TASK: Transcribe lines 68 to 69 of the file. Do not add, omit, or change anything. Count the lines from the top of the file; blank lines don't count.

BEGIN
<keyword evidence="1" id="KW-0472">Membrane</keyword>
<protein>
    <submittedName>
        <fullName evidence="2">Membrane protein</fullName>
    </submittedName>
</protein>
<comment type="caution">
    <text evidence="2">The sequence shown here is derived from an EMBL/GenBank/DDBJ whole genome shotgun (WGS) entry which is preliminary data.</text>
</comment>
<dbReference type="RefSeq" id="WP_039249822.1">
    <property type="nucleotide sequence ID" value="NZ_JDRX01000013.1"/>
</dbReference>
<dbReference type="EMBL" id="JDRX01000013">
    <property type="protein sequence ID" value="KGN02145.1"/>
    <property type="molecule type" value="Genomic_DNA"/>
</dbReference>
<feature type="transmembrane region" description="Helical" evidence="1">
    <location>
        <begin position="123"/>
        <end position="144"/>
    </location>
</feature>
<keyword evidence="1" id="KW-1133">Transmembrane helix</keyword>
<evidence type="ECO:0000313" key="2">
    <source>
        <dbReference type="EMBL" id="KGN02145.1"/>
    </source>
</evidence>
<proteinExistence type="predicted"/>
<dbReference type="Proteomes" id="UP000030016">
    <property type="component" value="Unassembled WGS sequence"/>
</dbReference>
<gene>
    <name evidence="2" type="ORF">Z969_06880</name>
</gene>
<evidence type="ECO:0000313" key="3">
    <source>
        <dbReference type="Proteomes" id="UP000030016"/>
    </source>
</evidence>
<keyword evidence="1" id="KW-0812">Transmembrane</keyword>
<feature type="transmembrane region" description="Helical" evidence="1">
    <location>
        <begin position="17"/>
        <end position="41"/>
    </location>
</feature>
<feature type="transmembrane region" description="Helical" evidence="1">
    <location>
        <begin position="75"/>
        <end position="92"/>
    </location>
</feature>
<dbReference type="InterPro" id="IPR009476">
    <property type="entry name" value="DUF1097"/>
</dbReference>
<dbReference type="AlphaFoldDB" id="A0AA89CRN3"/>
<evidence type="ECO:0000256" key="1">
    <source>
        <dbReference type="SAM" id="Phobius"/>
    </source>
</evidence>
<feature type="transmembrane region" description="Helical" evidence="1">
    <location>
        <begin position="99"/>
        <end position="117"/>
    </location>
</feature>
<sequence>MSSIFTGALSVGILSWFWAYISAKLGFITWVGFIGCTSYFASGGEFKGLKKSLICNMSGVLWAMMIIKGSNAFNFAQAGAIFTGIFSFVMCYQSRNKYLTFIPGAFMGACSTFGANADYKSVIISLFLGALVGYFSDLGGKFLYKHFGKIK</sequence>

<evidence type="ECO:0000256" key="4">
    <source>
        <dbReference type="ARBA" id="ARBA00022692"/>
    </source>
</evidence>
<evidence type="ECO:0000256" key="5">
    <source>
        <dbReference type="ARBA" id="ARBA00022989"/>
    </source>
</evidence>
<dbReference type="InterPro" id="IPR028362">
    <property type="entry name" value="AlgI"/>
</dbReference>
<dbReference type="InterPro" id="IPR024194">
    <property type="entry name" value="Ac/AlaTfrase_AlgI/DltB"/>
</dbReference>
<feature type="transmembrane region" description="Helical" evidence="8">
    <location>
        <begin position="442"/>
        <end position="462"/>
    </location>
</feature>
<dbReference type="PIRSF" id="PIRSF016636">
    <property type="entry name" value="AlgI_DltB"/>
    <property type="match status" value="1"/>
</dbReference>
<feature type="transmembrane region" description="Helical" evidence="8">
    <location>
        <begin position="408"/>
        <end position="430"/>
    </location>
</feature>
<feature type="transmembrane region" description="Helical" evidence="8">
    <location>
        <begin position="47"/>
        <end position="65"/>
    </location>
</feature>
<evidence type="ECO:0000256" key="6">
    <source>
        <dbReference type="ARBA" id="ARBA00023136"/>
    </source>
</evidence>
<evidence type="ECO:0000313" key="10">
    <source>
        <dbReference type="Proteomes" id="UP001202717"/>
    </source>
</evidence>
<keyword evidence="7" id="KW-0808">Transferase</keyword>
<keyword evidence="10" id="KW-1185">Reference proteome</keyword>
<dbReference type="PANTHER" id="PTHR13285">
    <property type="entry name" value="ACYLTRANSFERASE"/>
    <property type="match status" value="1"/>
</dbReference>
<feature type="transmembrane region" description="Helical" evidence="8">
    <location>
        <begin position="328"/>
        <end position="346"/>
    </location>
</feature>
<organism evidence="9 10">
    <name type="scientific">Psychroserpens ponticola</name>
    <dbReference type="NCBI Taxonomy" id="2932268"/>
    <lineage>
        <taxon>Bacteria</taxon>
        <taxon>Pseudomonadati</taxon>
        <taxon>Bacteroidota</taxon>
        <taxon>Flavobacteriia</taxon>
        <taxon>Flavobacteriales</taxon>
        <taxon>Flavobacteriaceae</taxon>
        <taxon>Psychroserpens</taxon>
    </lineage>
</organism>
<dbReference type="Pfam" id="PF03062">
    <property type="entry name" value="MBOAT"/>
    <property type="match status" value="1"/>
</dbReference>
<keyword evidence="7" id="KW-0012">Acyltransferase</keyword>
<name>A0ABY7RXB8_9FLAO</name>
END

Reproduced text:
</feature>
<sequence>MSSIFTGALSVGILSWFWAYISAKLGFITWVGFIGCTSYFASGGEFKGLKKSLICNMSGVLWAMMIIKGSNAFNFAQAGAIFTGIFSFVMCYQSRNKYLTFIPGAFMGACSTFGANADYKSVIISLFLGALVGYFSDLGGKFLYKHFGKIK</sequence>